I grow trees in a small wholesale nursery here & do know a thing or two about redwoods.
I don't believe anyone's talked about the size of these trees.
Has this guy Carl mentioned the average caliper diameter for these trees at waist high?
If these trees aren't large & well established, 36 gallon / day might be enough to drown them, largely depending upon what type of soil base you have there.
Sandy, I hope.
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  #19  
Old 12-07-2009, 10:59 AM
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Mike Leary Mike Leary is offline
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I'd still have that water tested, it's not expensive, at least up north.
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  #20  
Old 12-07-2009, 11:04 AM
Kiril Kiril is offline
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Quote:
Originally Posted by ARGOS View Post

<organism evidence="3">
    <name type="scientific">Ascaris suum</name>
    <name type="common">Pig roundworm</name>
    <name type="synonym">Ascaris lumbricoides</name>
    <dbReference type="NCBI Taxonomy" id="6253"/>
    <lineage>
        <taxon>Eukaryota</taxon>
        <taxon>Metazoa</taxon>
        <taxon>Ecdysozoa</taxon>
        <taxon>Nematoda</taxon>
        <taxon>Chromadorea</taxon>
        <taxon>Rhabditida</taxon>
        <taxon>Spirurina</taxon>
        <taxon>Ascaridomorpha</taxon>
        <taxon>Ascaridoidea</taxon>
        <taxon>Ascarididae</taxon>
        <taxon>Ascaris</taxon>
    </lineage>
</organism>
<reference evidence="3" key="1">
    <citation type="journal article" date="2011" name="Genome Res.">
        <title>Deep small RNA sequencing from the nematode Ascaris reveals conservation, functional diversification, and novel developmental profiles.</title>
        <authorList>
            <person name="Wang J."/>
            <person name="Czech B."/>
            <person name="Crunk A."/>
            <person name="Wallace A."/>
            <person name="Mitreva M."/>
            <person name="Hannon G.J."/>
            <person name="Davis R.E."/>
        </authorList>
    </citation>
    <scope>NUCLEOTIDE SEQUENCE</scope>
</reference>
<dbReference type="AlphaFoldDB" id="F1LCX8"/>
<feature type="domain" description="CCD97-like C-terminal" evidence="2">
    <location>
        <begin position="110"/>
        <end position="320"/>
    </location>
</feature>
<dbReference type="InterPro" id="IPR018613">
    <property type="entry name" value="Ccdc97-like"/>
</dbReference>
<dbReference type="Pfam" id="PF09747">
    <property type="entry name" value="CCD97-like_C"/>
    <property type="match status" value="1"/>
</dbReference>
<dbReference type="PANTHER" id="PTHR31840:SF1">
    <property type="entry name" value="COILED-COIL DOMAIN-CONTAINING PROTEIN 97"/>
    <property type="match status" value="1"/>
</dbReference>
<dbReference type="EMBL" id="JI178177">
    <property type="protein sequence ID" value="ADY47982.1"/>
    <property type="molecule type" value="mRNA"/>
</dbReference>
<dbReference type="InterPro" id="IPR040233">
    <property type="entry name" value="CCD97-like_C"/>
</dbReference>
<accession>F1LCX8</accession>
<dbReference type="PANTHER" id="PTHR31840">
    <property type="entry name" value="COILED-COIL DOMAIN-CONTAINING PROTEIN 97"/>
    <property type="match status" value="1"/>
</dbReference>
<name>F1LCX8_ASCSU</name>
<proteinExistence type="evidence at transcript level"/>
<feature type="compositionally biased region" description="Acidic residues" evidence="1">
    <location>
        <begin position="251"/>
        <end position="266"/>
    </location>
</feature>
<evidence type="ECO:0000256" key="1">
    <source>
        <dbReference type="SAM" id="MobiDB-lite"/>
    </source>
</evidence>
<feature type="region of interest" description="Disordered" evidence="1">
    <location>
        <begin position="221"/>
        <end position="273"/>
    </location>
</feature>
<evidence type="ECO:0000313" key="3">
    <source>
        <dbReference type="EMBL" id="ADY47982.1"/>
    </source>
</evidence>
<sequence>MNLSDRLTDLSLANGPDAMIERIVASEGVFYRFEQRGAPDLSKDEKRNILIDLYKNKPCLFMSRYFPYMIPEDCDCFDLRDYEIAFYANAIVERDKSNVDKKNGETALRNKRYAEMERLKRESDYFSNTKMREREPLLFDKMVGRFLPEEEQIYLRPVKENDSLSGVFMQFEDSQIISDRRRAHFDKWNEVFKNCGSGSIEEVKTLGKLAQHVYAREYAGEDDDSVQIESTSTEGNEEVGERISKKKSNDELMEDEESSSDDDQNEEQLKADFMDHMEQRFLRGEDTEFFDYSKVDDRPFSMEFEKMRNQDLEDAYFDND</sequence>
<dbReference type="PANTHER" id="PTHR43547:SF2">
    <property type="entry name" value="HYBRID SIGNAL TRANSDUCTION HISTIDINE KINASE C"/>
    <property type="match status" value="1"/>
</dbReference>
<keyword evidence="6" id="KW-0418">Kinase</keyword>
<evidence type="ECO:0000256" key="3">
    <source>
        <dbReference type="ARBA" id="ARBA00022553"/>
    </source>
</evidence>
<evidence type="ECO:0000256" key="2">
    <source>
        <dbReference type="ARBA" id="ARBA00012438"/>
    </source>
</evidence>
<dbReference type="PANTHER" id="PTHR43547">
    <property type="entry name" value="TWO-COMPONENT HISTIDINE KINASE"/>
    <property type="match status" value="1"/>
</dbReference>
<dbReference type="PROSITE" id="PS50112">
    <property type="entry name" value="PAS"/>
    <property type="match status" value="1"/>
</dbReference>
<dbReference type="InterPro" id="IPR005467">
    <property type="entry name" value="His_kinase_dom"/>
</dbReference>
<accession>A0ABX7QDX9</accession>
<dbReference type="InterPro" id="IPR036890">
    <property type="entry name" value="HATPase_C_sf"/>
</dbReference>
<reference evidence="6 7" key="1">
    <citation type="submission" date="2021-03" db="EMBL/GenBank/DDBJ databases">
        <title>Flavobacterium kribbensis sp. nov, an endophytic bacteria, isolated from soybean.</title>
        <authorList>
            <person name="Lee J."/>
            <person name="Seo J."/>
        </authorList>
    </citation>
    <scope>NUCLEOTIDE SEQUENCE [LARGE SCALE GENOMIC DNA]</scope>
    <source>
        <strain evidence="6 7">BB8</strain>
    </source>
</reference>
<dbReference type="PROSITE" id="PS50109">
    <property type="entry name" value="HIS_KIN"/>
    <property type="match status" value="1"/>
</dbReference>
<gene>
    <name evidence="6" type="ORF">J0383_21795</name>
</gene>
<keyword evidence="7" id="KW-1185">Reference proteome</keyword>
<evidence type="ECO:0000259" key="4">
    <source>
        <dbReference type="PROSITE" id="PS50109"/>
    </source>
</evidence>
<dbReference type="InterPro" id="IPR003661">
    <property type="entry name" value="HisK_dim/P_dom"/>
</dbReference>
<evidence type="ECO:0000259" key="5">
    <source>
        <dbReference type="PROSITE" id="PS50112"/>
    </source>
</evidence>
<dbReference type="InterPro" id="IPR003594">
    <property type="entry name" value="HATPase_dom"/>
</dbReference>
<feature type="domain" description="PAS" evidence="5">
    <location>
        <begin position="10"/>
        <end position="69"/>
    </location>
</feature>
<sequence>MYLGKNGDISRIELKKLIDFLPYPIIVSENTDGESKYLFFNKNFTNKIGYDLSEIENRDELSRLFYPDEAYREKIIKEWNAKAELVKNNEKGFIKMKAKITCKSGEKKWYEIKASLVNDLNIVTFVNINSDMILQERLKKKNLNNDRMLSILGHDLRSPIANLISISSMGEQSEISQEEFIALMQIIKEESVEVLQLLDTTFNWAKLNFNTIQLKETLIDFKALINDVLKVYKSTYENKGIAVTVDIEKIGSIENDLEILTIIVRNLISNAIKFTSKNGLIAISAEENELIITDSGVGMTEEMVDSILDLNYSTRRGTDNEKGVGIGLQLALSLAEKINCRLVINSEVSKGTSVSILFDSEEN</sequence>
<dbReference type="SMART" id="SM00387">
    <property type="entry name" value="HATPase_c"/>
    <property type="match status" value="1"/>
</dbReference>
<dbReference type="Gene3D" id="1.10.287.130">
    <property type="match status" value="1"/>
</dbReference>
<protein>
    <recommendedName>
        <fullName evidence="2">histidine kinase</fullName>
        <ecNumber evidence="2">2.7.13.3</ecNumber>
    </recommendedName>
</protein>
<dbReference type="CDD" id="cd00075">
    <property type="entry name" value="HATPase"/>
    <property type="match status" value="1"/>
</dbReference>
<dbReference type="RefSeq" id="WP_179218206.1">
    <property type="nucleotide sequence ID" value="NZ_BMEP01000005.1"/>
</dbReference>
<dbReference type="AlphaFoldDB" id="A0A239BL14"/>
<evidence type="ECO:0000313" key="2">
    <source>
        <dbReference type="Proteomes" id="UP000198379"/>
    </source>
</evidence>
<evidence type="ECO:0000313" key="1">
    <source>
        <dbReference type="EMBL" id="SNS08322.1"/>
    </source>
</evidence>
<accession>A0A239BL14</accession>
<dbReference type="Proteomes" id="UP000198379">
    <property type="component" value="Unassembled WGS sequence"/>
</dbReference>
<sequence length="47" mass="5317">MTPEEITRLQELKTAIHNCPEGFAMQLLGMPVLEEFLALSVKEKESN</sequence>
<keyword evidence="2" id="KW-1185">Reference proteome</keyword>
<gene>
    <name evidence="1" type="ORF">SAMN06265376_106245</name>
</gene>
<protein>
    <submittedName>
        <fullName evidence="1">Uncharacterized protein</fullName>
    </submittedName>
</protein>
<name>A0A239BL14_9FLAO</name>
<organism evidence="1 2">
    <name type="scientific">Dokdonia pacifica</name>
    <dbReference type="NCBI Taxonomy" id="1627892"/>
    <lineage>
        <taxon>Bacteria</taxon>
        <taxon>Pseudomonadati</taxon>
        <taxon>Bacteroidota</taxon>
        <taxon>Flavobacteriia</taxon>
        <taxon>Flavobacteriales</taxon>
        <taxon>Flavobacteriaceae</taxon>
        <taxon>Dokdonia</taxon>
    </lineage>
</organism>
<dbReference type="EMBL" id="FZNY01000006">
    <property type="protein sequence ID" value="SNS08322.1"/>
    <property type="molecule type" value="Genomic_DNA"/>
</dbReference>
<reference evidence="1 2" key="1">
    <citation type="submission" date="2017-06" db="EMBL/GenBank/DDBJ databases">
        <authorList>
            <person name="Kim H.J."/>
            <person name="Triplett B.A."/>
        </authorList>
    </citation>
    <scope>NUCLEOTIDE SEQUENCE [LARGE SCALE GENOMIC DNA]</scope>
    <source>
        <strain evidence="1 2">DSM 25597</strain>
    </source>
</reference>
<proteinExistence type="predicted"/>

Additionally with drip you are still concentrating saline to a very localized area. I read an article once (I think it was graduate work from Davis) that researched redwood trees on drip systems. It found that many redwood trees in landscapes on drip irrigation were distressed due to the saline build up caused from drip irrigation water delivery.

But apparently there are varieties of redwoods that have a higher saline tolerance therefore allowing one to choose the right tree in water recycle situations.
Yes, I agree there is going to be notable salt deposition at the edge of the wetting front, maybe even a visible one. With as much water as he is putting on, that is less of a concern than the overall salinity of the water.

If he is using ground water, chances are very good it is hard water. Redwoods (Sequoia sempervirens) in general don't like alkaline water or soil, so if he is increasing his basic ion load with his backwash, it will create problems, especially if he is sitting on a clay loam.